....then it's a duck, no matter how many times you call it a "flat-billed water fowl." When every business that needs to verify my identity asks me for my driver's license, and when the federal government expects that I have a driver's license when I conduct business with their agencies, then the state-issued driver's license is the national identification card. No matter how much we like it or dislike it.

From a local point of view (1)

Yirimyah (884895) | more than 8 years ago | (#15217482)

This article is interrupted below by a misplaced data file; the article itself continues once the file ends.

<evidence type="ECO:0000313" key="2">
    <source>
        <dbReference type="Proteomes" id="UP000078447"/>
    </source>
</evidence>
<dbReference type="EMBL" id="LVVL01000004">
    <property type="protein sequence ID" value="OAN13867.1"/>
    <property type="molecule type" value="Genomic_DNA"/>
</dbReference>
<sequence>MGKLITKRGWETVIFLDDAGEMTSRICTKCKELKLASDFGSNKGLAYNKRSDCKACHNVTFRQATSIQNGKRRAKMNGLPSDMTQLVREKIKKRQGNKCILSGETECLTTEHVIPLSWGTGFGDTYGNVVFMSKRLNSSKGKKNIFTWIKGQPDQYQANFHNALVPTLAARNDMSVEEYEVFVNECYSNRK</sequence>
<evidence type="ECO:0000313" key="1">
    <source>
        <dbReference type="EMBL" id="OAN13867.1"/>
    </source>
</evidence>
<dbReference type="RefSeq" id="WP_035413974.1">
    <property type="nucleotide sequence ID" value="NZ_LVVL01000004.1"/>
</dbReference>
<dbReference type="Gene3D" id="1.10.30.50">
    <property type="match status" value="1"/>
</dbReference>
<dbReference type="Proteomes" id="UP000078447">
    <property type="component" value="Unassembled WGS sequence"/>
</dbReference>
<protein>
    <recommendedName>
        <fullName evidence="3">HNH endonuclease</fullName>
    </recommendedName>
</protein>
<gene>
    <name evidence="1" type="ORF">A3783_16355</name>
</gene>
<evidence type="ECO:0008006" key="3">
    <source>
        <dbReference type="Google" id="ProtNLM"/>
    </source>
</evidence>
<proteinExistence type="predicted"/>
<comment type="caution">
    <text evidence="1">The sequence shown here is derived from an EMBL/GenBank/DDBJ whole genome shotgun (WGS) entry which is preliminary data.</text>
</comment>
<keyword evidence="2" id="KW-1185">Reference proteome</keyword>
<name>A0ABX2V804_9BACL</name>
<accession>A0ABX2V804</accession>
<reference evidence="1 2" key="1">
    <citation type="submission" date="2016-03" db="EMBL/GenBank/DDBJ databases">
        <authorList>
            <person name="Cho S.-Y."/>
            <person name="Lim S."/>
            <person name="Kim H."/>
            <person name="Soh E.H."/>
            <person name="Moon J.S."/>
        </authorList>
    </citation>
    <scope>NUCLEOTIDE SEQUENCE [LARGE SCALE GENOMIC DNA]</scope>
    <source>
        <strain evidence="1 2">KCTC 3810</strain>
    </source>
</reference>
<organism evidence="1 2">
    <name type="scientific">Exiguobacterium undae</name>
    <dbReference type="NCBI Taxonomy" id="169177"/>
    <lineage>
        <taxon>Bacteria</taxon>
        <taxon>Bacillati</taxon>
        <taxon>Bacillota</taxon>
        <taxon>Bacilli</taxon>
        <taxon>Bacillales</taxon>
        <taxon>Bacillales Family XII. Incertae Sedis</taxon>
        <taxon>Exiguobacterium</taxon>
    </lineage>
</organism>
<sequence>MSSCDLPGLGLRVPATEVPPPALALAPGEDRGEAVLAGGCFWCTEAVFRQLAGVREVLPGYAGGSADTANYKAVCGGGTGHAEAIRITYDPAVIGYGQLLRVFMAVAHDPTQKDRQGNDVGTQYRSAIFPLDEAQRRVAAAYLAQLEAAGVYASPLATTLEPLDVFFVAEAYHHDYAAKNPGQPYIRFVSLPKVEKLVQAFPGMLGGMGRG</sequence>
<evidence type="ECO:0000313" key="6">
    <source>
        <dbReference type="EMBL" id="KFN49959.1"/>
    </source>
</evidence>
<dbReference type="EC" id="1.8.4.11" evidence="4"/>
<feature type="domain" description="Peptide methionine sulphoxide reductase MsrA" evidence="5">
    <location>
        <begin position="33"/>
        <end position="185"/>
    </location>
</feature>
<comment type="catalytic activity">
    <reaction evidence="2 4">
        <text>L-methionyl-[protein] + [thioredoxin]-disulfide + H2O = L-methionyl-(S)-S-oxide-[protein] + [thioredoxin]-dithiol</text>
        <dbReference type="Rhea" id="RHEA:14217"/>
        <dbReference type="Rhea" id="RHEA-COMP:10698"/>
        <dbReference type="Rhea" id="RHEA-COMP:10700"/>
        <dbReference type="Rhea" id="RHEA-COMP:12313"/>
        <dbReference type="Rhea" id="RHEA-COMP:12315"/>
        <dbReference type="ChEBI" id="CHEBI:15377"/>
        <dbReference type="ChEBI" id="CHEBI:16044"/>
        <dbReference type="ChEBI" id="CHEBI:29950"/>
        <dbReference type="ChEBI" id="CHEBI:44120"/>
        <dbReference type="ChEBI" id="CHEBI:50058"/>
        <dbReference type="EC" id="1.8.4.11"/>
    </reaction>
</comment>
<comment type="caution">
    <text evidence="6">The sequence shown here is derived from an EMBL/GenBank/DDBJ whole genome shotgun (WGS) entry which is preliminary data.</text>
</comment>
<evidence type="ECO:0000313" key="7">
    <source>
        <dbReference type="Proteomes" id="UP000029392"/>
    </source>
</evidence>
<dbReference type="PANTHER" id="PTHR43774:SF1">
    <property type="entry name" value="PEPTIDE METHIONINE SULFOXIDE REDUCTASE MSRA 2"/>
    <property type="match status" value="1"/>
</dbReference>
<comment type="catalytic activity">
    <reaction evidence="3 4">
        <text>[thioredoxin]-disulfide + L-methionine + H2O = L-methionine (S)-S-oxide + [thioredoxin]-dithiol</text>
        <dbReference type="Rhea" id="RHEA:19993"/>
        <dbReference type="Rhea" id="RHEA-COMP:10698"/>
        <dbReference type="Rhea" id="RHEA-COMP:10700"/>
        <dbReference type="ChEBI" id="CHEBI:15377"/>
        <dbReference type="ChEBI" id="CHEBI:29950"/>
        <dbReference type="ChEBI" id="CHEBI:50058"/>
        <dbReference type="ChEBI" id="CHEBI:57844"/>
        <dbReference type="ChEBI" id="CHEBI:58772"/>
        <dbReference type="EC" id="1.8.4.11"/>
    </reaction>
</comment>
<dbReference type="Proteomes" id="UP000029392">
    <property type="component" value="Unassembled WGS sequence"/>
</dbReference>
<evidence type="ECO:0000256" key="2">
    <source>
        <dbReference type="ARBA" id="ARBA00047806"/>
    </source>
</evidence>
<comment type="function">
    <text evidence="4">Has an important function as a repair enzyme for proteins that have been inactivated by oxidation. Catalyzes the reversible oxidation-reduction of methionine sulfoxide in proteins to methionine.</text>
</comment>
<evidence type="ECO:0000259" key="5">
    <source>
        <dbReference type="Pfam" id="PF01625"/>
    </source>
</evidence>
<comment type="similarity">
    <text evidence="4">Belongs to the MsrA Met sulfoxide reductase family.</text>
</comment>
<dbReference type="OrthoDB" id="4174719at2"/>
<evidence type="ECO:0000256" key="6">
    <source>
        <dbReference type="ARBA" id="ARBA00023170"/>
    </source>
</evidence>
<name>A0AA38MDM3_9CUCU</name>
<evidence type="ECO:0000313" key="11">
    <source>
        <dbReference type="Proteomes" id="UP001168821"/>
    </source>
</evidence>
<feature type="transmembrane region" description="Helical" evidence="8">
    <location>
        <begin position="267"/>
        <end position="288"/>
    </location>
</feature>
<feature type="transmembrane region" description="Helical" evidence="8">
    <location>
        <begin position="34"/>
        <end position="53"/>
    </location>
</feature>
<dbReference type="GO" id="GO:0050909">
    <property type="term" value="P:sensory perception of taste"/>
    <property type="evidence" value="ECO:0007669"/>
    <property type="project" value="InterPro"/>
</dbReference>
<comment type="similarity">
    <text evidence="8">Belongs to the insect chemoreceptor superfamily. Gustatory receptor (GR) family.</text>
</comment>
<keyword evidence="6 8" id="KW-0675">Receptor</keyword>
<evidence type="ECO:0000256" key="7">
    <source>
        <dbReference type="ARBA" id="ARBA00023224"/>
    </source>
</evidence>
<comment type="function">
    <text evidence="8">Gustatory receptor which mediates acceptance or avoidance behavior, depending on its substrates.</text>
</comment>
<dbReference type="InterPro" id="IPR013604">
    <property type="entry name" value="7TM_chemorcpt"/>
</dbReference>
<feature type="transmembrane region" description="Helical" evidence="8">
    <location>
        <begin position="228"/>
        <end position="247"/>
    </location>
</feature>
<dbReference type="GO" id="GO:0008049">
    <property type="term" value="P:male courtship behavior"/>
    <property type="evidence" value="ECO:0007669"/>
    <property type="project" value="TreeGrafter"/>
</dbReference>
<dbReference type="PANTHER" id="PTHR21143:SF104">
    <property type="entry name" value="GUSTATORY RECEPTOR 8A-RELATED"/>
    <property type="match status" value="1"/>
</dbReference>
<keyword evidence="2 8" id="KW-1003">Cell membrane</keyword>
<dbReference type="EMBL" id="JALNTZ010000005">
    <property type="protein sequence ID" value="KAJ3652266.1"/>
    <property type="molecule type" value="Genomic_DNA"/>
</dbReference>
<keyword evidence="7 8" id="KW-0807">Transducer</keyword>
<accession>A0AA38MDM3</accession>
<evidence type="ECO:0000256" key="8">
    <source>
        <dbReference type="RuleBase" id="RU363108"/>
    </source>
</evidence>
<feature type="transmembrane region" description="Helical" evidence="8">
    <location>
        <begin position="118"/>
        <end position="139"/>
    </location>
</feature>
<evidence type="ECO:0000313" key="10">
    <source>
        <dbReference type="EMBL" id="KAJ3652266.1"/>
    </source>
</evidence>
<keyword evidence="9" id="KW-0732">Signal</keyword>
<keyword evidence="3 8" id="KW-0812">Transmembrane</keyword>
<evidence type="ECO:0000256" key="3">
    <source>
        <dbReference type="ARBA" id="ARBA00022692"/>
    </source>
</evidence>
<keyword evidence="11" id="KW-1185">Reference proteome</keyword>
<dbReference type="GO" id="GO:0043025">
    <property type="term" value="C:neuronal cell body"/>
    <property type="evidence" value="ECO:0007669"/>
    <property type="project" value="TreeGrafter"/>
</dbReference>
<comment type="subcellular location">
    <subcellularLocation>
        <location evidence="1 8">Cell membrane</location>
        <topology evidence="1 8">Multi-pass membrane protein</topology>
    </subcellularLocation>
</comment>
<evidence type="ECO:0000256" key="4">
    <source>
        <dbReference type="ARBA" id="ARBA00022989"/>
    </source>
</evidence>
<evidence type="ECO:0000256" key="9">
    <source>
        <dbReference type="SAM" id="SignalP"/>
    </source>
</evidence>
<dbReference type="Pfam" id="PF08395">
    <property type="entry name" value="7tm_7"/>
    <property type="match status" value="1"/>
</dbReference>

I'm Australian, and this comes as no surprise. Since 9/11, despite the fact that we have had NO terrorism within our borders and we're a strategically and numerically insignificant country (20 million residents) our government has taken the latest excuse and really run with it, creating an entirely legally different Australia. Our government (who we've had for the last 10 years because we don't seem to care when they're caught lying to us) has, apart from the usual ridiculously long held-without-charge times, made it illegal to speak about ASIO (Australian Security/Intelligence Organization) arrests, changed sentences for people already in jail without judicial intervention, reintroduced sedition laws et al. Now this. Frankly, I'm just waiting till I've got enough money to move overseas. Last time I checked, "left" still wasn't an obscenity in some Northern European countries.